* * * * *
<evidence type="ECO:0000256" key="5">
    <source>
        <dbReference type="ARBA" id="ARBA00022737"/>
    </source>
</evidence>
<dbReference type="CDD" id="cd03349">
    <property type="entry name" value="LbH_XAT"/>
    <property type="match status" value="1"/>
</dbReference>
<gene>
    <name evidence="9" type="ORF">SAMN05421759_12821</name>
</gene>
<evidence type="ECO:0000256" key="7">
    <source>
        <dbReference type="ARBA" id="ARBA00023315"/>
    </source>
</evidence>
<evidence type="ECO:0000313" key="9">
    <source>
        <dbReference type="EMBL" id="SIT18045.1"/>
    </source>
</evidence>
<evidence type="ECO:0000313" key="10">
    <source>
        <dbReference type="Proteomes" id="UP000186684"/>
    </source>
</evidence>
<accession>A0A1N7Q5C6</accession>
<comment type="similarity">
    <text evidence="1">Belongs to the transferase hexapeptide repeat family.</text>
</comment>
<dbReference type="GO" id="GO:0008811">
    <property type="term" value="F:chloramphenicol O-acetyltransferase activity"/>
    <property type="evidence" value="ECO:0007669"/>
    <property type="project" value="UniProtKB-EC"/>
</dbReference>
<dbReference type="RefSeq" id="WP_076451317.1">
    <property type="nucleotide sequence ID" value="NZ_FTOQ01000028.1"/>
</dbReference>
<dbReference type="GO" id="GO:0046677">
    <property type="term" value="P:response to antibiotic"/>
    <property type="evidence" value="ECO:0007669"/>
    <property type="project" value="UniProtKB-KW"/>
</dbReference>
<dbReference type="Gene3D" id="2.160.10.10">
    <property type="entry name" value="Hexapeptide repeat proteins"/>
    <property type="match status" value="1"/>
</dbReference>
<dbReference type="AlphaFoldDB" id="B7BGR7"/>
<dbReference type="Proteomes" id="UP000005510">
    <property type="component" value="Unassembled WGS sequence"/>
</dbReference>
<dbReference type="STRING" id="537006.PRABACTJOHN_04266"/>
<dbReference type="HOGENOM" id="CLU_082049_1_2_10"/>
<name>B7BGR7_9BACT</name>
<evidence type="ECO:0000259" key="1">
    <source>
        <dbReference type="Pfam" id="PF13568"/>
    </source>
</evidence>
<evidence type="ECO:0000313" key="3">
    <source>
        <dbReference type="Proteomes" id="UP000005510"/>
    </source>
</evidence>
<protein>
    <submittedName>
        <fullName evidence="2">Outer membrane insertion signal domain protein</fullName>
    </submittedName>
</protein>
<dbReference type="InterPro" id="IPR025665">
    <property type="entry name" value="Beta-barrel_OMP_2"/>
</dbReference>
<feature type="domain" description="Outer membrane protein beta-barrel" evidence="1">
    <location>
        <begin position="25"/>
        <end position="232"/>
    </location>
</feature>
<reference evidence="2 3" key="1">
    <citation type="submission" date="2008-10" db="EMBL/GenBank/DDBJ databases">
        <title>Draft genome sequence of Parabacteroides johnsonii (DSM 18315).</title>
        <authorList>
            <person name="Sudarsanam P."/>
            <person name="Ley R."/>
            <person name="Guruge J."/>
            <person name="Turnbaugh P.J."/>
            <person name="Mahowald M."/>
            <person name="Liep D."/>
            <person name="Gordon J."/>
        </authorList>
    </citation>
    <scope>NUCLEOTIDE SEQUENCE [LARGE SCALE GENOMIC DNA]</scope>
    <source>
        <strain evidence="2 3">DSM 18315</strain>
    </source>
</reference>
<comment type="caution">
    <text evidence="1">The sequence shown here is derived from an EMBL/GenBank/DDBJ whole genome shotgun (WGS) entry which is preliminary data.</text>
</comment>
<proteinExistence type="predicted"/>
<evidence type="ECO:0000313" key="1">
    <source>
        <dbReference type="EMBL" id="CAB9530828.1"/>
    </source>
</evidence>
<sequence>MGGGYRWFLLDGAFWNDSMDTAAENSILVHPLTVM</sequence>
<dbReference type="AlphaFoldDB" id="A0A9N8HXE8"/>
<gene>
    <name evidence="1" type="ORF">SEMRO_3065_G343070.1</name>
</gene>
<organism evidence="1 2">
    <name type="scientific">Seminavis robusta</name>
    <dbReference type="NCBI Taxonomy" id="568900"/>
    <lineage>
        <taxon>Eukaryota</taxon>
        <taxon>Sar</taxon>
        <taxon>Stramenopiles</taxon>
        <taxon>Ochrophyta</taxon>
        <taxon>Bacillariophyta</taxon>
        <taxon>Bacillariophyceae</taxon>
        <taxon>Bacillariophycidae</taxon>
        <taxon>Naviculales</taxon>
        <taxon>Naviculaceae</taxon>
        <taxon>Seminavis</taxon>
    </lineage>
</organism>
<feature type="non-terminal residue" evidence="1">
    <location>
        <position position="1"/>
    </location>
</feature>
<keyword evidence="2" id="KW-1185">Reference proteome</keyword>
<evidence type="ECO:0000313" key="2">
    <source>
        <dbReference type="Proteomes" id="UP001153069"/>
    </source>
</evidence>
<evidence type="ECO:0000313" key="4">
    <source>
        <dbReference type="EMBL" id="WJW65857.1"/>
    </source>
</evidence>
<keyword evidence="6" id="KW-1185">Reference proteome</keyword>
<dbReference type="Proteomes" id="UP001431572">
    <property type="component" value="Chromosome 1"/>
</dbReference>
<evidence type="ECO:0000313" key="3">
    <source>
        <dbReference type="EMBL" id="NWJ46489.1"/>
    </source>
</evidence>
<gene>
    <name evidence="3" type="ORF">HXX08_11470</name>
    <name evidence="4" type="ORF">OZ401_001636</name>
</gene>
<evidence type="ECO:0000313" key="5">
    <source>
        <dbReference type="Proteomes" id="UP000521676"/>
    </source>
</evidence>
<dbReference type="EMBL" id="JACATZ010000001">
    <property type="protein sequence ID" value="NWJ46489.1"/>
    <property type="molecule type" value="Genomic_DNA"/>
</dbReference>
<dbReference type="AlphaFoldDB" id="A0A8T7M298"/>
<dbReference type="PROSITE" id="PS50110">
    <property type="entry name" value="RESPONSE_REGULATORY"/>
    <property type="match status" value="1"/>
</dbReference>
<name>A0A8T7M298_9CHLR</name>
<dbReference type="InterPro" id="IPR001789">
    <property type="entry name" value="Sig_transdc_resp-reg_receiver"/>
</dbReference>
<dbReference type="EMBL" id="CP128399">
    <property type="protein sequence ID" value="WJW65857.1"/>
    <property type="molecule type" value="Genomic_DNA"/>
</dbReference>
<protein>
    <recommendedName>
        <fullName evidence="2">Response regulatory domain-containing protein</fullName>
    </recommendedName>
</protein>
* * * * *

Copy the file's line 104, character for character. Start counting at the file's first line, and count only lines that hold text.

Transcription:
        <dbReference type="EMBL" id="CAB9530828.1"/>